“We’ve been hit hard. Although we were struggling as an industry, there had been a small resurgence because of new talent and fresh ideas. Unfortunately, COVID-19 has put a stop to that. The only way forward is for local filmmakers to look for ways to present their movies beyond the cinema hall. We now have to look for alternative platforms such as Netflix to survive as an industry.”
Unfortunately, COVID-19 is only a recent obstacle that the Sri Lankan film industry has had to face. Local cinema has been struggling to stay afloat long before COVID-19- reared its ugly head. Sasika shared his insights on why this has been so for the past years.
“The problem isn’t related to technology or talent. Sri Lankan filmmaking is keeping up to international standards with its use of equipment, technology and skills,” he said.
“The real problem lies in budget. Anyone in the industry will tell you that the biggest struggle filmmakers have to face is covering the cost of creating a movie. Illegal downloading and piracy has devastated the local movie industry.”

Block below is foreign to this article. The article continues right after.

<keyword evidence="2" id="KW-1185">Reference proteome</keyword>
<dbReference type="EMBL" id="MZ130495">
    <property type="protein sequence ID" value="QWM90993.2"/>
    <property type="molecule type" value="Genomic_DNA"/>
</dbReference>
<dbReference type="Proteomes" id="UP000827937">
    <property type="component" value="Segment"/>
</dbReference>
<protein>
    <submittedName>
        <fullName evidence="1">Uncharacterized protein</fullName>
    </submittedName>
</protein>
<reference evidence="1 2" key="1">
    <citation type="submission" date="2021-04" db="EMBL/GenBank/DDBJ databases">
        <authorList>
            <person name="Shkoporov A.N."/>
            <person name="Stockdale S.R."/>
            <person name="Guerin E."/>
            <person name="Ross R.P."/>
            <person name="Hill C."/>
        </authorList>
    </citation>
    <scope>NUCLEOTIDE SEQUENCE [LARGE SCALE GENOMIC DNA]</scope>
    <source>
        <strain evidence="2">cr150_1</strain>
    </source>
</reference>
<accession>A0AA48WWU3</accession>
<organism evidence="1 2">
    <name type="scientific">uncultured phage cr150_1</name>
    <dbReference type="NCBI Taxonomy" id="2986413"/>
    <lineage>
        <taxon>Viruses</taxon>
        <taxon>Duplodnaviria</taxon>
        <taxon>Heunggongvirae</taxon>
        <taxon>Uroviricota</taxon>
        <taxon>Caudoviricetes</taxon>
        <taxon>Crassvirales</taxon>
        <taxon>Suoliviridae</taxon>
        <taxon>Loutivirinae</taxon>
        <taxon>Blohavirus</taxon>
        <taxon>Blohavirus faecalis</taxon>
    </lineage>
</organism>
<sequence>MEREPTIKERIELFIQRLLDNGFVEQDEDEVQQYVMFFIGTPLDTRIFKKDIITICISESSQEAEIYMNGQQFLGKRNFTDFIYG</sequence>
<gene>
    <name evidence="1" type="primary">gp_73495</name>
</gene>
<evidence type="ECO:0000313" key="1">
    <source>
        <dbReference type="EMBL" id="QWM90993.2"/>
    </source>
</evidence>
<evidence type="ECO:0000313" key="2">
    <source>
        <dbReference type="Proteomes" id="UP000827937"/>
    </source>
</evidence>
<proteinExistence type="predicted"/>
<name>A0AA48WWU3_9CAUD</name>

Sasika told us more of the vicious cycle that has affected the industry for many years. If movies aren’t making enough profit, fewer people will take up the arduous task it is to film a movie, meaning that innovation and new ideas will be hard to find. Producers also become unwilling to take risks and try new ideas, preferring to stick to what they know will ‘somehow manage’ to cover costs, leading to the industry as a whole stagnating with little improvement or change.
It appears that an audience that is willing to pay for their entertainment, producers who are willing to take risks and filmmakers with fresh ideas are the variables needed to solve Sri Lanka’s struggling cinema industry. Sasika confirms that there are talented individuals with fresh ideas as well as producers willing to take the risk. Meaning most of the responsibility now lies with the people of Sri Lanka and their commitment to supporting local artists.
“Don’t give up on Sri Lankan cinema yet,” is Sasika’s message. “We have the talent and there is a lot of fresh talent and filmmakers who are willing to explore new ideas and concepts.”
As for Sihina Sameekarana, Sasika is confident he has all the variables locked on to solve the equation of a successful movie. A compelling plot, a great creative team and an important message that is rarely shared with Sri Lankan audiences. He hopes to release the movie for audiences early next year, provided that authorities succeed in controlling the ongoing second wave of infections.
(Pix courtesy Sasika Herath)